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MiniScript: lightweight scripting language for your game

Discussion in 'Works In Progress' started by JoeStrout, Dec 14, 2015.

  1. JoeStrout

    JoeStrout

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    A progress report...

    I've finished adding and fixing things for the next release, which I'm calling 1.4. I've been using it for some big projects of my own (like this one), and I'm very pleased with how it has shaped up.

    The next step is to revise the documentation — there are enough new features that this will be a bit of work, but hopefully done today. Then I will prepare and submit a new Asset Store package, including both the updated MiniScript core and the new in-game code editor. I'll be reducing the price to $30 at the same time.

    That's because as soon as I have submitted that package, my next task is to publish the source for the core — in both C# and C++ versions — on GitHub, along with some of the accessory implementations (like the Unix command-line version). And also continue to refine and improve http://miniscript.org, the main site for all this.

    So that's the plan! Asset update submitted probably by Friday; open-sourcing probably by Monday. And then I'll continue to work on my own apps that use/showcase the language, such as the command-line version and Mini Micro, and of course helping all of you integrate into your own Unity (and now Unreal too!) games.

    EDIT: User manual updated. So many parentheses slain... oh, the humanity! :p
     
    Last edited: Jun 5, 2019
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  2. JoeStrout

    JoeStrout

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    Version 1.4 has been submitted! Fingers crossed for quick approval. :)
     
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  3. JoeStrout

    JoeStrout

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    Version 1.4 is now live! In addition to the brand-new in-game code editor, here are the changes to MiniScript itself:

    - Fixed parsing of expressions where a function returns a map, and then you immediately use the dot operator, when invoking the function without parentheses.

    - Fixed an exception that could occur in the range() intrinsic if given non-numeric arguments.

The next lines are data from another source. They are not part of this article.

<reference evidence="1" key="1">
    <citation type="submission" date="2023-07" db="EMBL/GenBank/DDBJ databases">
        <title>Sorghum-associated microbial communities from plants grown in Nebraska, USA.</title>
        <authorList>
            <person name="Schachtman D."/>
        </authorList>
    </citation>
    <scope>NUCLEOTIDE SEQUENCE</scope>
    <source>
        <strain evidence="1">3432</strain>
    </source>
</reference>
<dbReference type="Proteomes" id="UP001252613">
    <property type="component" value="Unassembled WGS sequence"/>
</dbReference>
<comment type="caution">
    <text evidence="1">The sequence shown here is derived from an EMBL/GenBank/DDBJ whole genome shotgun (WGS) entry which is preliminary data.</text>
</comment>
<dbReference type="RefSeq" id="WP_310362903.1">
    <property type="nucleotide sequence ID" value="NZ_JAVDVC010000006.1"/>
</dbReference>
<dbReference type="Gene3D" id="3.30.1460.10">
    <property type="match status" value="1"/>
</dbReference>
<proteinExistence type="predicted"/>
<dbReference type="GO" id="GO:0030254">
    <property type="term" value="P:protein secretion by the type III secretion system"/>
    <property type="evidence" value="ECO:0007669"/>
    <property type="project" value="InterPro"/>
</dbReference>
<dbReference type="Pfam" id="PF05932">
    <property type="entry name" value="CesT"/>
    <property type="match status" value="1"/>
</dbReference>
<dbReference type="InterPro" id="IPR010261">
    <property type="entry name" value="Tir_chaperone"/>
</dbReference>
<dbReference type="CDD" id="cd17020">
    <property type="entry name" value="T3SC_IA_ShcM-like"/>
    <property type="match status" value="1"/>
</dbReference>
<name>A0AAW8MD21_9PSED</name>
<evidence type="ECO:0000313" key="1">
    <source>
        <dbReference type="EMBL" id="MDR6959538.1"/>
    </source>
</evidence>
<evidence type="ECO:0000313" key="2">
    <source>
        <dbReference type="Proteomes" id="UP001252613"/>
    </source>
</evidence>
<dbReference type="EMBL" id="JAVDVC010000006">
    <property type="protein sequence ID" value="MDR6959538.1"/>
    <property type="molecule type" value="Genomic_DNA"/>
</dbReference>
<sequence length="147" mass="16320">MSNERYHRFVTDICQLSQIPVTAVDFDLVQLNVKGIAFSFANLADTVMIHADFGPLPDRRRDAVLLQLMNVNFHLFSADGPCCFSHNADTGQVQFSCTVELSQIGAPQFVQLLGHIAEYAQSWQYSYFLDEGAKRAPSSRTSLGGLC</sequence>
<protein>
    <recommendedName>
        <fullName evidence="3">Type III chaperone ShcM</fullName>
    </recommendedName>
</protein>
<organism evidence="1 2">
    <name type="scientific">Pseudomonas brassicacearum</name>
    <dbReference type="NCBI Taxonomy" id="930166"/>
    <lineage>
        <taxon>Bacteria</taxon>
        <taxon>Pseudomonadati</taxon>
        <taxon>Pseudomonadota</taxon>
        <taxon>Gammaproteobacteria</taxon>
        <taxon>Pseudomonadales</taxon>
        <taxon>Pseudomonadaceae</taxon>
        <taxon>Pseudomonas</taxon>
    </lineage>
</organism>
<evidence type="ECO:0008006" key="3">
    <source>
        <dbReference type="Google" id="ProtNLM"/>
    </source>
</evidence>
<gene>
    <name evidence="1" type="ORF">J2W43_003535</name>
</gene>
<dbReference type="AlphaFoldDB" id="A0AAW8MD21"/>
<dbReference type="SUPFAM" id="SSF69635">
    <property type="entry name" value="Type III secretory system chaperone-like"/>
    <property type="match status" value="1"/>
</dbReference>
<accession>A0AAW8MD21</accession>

- Greatly improved the performance of string replication (string * number) for large repeat values.

    - Added limits to how big a string or list can get in some situations (such as concatenation and replication) that easily spiraled out of control before. To adjust these limits, assign to static properties ValString.maxSize (in characters) and ValList.maxSize (in elements).

    - Fixed a thread safety issue that could cause spurious "undefined identifier" errors when running multiple MiniScripts in different threads.

    - Fixed a bug causing functions with no explicit 'return' statement to sometimes return a spurious value rather than null.

    - Fixed a System.ArgumentException that could occur when using the same key twice in a dictionary literal, or when calling d.push(x) where x is already among the keys of d.

    - Fixed a System.NullReferenceException thrown when trying to print a list containing null.

    - No longer throw a "expression required" compiler error when trying to use null in a list or map literal. (Note: you still can't use null as a map key, but it's a perfectly cromulent value.)

    - Multiplying a list by a negative number no longer throws a System.ArgumentOutOfRangeException (instead, it just returns an empty list).

    - Fixed another ArgumentOutOfRangeException that could occur when trying to take a slice of a string with a negative total length (now returns empty string).

    - Fixed a "Stack empty" exception that could occur when an undefined identifier is used as an argument to a function.

    - Fixed a bug causing map equality tests to fail in some cases where the two maps included recursive references to other maps.

    - Parentheses are no longer required or recommended around the arguments of a function called as a statement -- for example, you can now do: print "Hello world!"